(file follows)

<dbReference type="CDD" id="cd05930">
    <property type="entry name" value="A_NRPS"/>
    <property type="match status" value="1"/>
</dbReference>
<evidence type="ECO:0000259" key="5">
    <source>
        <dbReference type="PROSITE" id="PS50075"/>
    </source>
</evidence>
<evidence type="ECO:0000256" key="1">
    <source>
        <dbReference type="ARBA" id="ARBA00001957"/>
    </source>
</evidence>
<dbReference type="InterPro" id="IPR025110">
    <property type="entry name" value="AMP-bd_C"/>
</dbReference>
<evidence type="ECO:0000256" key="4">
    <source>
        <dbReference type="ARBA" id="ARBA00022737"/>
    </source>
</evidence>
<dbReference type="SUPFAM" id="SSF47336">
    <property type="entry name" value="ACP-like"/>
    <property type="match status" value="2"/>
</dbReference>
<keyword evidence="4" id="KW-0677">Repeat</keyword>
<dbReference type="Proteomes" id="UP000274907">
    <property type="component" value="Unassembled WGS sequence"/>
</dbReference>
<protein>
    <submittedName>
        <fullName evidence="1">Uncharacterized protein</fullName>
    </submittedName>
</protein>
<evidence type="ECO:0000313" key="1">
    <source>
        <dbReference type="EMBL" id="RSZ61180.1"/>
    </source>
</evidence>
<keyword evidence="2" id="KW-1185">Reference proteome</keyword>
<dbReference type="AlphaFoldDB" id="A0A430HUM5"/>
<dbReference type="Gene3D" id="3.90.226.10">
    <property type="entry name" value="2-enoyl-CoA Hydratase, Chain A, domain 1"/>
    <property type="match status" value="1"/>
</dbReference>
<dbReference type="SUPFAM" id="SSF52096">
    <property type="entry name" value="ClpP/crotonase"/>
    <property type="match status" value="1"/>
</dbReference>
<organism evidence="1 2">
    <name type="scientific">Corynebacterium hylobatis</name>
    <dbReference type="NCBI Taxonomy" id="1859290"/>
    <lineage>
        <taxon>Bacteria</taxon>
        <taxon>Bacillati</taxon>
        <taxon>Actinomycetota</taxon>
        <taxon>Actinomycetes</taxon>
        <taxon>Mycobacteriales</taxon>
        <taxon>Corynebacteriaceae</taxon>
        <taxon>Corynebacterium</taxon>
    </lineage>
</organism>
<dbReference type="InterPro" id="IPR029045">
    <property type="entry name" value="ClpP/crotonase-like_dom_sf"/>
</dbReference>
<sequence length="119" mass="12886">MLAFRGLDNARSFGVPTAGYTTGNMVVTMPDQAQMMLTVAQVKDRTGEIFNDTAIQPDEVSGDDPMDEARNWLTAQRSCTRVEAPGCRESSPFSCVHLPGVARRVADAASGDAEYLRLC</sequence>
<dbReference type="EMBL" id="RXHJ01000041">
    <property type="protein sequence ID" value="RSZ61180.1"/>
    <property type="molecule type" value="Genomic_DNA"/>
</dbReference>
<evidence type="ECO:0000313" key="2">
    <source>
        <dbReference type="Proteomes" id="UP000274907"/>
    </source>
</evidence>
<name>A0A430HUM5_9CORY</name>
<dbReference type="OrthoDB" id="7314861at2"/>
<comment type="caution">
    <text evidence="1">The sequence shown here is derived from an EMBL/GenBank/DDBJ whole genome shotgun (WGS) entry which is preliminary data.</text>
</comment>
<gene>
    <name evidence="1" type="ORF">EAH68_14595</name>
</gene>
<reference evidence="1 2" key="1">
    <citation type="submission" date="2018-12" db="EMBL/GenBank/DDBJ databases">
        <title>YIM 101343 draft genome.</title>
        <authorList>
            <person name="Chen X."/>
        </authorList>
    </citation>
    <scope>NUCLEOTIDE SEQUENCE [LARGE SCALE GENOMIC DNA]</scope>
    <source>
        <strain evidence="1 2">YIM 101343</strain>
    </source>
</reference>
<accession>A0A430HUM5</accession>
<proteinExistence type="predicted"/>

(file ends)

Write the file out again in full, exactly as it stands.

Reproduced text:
<dbReference type="CDD" id="cd05930">
    <property type="entry name" value="A_NRPS"/>
    <property type="match status" value="1"/>
</dbReference>
<evidence type="ECO:0000259" key="5">
    <source>
        <dbReference type="PROSITE" id="PS50075"/>
    </source>
</evidence>
<evidence type="ECO:0000256" key="1">
    <source>
        <dbReference type="ARBA" id="ARBA00001957"/>
    </source>
</evidence>
<dbReference type="InterPro" id="IPR025110">
    <property type="entry name" value="AMP-bd_C"/>
</dbReference>
<evidence type="ECO:0000256" key="4">
    <source>
        <dbReference type="ARBA" id="ARBA00022737"/>
    </source>
</evidence>
<dbReference type="SUPFAM" id="SSF47336">
    <property type="entry name" value="ACP-like"/>
    <property type="match status" value="2"/>
</dbReference>
<keyword evidence="4" id="KW-0677">Repeat</keyword>
<dbReference type="Proteomes" id="UP000274907">
    <property type="component" value="Unassembled WGS sequence"/>
</dbReference>
<protein>
    <submittedName>
        <fullName evidence="1">Uncharacterized protein</fullName>
    </submittedName>
</protein>
<evidence type="ECO:0000313" key="1">
    <source>
        <dbReference type="EMBL" id="RSZ61180.1"/>
    </source>
</evidence>
<keyword evidence="2" id="KW-1185">Reference proteome</keyword>
<dbReference type="AlphaFoldDB" id="A0A430HUM5"/>
<dbReference type="Gene3D" id="3.90.226.10">
    <property type="entry name" value="2-enoyl-CoA Hydratase, Chain A, domain 1"/>
    <property type="match status" value="1"/>
</dbReference>
<dbReference type="SUPFAM" id="SSF52096">
    <property type="entry name" value="ClpP/crotonase"/>
    <property type="match status" value="1"/>
</dbReference>
<organism evidence="1 2">
    <name type="scientific">Corynebacterium hylobatis</name>
    <dbReference type="NCBI Taxonomy" id="1859290"/>
    <lineage>
        <taxon>Bacteria</taxon>
        <taxon>Bacillati</taxon>
        <taxon>Actinomycetota</taxon>
        <taxon>Actinomycetes</taxon>
        <taxon>Mycobacteriales</taxon>
        <taxon>Corynebacteriaceae</taxon>
        <taxon>Corynebacterium</taxon>
    </lineage>
</organism>
<dbReference type="InterPro" id="IPR029045">
    <property type="entry name" value="ClpP/crotonase-like_dom_sf"/>
</dbReference>
<sequence length="119" mass="12886">MLAFRGLDNARSFGVPTAGYTTGNMVVTMPDQAQMMLTVAQVKDRTGEIFNDTAIQPDEVSGDDPMDEARNWLTAQRSCTRVEAPGCRESSPFSCVHLPGVARRVADAASGDAEYLRLC</sequence>
<dbReference type="EMBL" id="RXHJ01000041">
    <property type="protein sequence ID" value="RSZ61180.1"/>
    <property type="molecule type" value="Genomic_DNA"/>
</dbReference>
<evidence type="ECO:0000313" key="2">
    <source>
        <dbReference type="Proteomes" id="UP000274907"/>
    </source>
</evidence>
<name>A0A430HUM5_9CORY</name>
<dbReference type="OrthoDB" id="7314861at2"/>
<comment type="caution">
    <text evidence="1">The sequence shown here is derived from an EMBL/GenBank/DDBJ whole genome shotgun (WGS) entry which is preliminary data.</text>
</comment>
<gene>
    <name evidence="1" type="ORF">EAH68_14595</name>
</gene>
<reference evidence="1 2" key="1">
    <citation type="submission" date="2018-12" db="EMBL/GenBank/DDBJ databases">
        <title>YIM 101343 draft genome.</title>
        <authorList>
            <person name="Chen X."/>
        </authorList>
    </citation>
    <scope>NUCLEOTIDE SEQUENCE [LARGE SCALE GENOMIC DNA]</scope>
    <source>
        <strain evidence="1 2">YIM 101343</strain>
    </source>
</reference>
<accession>A0A430HUM5</accession>
<proteinExistence type="predicted"/>